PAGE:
Once Upon a Time in Hollywood
Quentin Tarantino's latest movie brings together Brad Pitt, Leonardo DiCaprio, Margot Robbie and a tragic moment in Hollywood history.
In an age when franchises rule cinemas, few directors can create headlines, good and bad, and draw in cinemagoers with just a name like Quentin Tarantino.
So it's fitting that his latest film, Once Upon a Time in Hollywood, harks back to an earlier age - 1969 - a time when men were men and auteur filmmakers drove their beautiful actress wives around the Hollywood Hills in fancy sports cars.
The film's two main protagonists are not quite so glamorous. They are two washed-up casualties of Hollywood's Golden Age.
There's Rick Dalton (Leonardo DiCaprio), a one-time action hero whose career has stagnated.
He's accompanied by his longtime stuntman and gopher Cliff Booth (Brad Pitt), a tough throwback whose own path has gone downhill due to a grisly event in his past and his employer's struggles - but without the luxury pad to fall back on.
Washed up and full of alcoholic self-pity, Rick receives an offer from unscrupulous agent Marvin Schwarz (Al Pacino) to travel to Italy to star in Spaghetti Westerns. He turns him down for a chance to relive his glory days by playing a villain in the latest Western TV sensation - Lancer.
During filming, he has an epiphany brought on by his child co-star's (Julia Butters) dedication to her craft and begins to harbour dreams of a comeback - either through his European offers or by meeting his new neighbours Sharon Tate (an uncanny Margot Robbie) and Roman Polanski (Rafal Zawierucha).
While not completing odd jobs at Rick's home and feeding his beloved pitbull, Cliff cruises around Hollywood in his boss's car, waiting to drive him home from the set. During his meanderings, he meets a hippy girl (Margaret Qualley) who asks for a drive to the Spahn Ranch - the real-life disused film and TV location that the Manson family used as their HQ.
While there, he meets the whole gang, except for Charlie (Damon Herriman) himself, and arouses the suspicion of family members Squeaky (Dakota Fanning) and Tex (Austin Butler) when he asks to reacquaint himself with the ranch's senile owner George Spahn (Bruce Dern).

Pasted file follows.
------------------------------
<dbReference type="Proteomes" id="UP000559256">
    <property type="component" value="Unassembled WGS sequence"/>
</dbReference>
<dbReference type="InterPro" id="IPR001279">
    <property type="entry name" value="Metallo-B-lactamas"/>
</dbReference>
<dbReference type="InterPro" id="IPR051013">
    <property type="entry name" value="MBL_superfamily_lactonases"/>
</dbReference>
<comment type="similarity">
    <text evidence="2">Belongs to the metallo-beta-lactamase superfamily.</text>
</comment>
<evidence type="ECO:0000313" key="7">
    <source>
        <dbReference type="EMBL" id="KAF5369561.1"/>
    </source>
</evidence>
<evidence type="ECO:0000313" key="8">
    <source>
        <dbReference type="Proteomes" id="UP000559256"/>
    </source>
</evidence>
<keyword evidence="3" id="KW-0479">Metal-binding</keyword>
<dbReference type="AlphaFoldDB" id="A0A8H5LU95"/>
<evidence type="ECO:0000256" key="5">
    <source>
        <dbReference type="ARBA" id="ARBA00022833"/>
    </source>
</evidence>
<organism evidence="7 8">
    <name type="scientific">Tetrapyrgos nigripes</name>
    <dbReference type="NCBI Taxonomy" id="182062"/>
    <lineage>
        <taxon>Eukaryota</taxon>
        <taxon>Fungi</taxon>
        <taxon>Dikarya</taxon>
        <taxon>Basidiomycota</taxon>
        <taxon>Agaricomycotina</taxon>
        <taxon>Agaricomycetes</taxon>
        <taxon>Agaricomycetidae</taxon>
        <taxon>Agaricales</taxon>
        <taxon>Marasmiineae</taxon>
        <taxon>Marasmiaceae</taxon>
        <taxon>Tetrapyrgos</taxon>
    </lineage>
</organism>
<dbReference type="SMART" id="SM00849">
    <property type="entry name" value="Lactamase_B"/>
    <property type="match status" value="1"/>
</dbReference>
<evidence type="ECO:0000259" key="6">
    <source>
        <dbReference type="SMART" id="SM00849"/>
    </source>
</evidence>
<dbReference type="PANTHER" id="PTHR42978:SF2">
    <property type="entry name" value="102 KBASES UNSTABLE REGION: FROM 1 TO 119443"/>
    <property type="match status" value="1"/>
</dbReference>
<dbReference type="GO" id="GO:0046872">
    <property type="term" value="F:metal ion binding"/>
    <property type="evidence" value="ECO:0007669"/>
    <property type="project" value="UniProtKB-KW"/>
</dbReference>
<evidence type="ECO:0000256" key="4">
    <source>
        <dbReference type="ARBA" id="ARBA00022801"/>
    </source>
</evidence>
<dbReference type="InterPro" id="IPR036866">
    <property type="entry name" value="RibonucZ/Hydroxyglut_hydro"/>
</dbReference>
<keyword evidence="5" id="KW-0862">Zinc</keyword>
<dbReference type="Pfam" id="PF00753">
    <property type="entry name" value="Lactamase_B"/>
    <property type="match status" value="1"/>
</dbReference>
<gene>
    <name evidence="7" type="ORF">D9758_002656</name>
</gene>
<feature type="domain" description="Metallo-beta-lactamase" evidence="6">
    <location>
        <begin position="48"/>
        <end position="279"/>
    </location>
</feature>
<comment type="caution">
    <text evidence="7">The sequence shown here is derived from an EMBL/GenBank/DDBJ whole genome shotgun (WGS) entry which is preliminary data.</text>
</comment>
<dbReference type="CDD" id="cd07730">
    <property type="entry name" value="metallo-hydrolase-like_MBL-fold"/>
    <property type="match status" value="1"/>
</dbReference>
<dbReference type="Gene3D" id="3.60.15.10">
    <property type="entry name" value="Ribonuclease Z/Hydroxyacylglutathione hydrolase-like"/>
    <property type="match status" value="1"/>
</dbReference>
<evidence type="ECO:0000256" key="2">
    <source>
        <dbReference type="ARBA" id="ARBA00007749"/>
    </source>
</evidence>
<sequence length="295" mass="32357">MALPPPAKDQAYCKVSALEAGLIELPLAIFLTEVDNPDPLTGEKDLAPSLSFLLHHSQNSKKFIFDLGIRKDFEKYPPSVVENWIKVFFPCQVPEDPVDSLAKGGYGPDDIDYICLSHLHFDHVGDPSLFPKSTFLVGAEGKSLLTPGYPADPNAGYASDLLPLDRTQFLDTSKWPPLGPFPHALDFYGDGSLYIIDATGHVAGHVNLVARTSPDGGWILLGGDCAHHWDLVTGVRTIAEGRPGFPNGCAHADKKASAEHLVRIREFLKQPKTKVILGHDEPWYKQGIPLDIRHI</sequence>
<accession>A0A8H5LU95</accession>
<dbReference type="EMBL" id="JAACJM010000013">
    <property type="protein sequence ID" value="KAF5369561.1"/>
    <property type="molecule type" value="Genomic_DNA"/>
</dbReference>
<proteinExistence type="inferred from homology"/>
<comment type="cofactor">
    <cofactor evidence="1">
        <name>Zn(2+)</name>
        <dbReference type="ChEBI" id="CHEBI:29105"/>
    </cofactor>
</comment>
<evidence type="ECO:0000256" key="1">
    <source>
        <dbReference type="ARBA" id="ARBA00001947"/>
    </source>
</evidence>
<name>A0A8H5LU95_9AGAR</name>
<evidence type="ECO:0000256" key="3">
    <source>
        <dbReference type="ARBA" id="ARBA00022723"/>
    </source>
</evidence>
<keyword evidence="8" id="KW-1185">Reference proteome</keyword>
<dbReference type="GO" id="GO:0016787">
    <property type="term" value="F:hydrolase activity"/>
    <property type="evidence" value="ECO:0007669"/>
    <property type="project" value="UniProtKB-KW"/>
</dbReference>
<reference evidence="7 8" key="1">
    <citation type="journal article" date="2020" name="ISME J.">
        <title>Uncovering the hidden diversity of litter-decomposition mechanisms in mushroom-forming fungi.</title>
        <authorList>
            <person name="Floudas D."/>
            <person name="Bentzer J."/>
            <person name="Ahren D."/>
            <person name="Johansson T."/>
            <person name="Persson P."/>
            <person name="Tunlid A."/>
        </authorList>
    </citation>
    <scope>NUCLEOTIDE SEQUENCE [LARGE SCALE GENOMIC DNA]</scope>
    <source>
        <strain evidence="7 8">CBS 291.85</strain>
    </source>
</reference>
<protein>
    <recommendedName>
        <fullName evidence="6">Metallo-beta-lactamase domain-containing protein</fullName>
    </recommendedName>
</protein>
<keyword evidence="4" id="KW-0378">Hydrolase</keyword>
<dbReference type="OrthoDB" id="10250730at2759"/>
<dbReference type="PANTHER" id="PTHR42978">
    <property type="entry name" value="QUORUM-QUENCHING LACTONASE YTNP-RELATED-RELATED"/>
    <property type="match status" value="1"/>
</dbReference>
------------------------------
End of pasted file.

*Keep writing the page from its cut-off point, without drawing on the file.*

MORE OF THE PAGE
Inevitably, all these threads move towards a collision on 8 August 1969 - the real-life date of the Tate murders.
As you'd expect from a director as visually adept as Tarantino, Once Upon a Time in Hollywood looks fantastic - shot in the hazy pastel blues and golds of the late 1960s.
Throughout, one gets the feeling of the cocktail and soft drug-induced fug of late-hippy Hollywood - where men like Rick and Cliff, stars of a disappearing, more clean-cut era, feel out of place but enjoy its trappings.
There are also plenty of beautifully observed cultural tidbits - such as impressively detailed recreations of Rick's TV shows and flamethrower-wielding action star past.
The dialogue and set pieces are also typically sharp, hilarious, and later on, deliver on the gratuitous gore fans of its director demand.
One scene, in which Bruce Lee (Mike Moh) challenges Cliff to a fight, has drawn the ire of the martial arts legend's family - but it is in keeping with a movie in which both fictional and real-life figures are lovingly created caricatures with the volume dialled up for both comic and dramatic effect.
All this is to be anticipated from Tarantino, who nails dialogue and visuals with the panache you expect from arguably the world's biggest movie geek.
What places Once Upon a Time in Hollywood among his best work though is the fact that it has a heart. Pitt and DiCaprio have exceptional chemistry, and the film centres on their bromance - which is simultaneously touching, daft, and melancholy.
A small moment in which Cliff, seeing Rick drunkenly weeping about the fact he's a "has-been", offers him his sunglasses, sums up their doomed but symbiotic relationship. Both need each other - one to clean up his mess, the other to give him purpose.
Once Upon a Time in Hollywood is many things - a love letter to a lost world and what might've been, an extended metaphor for the damaging nature of celebrity, full of typical Tarantino indulgence - but what makes it truly entertaining is the central performances of its two leading men and the fact we care about their characters' journey through this tumultuous moment in history.
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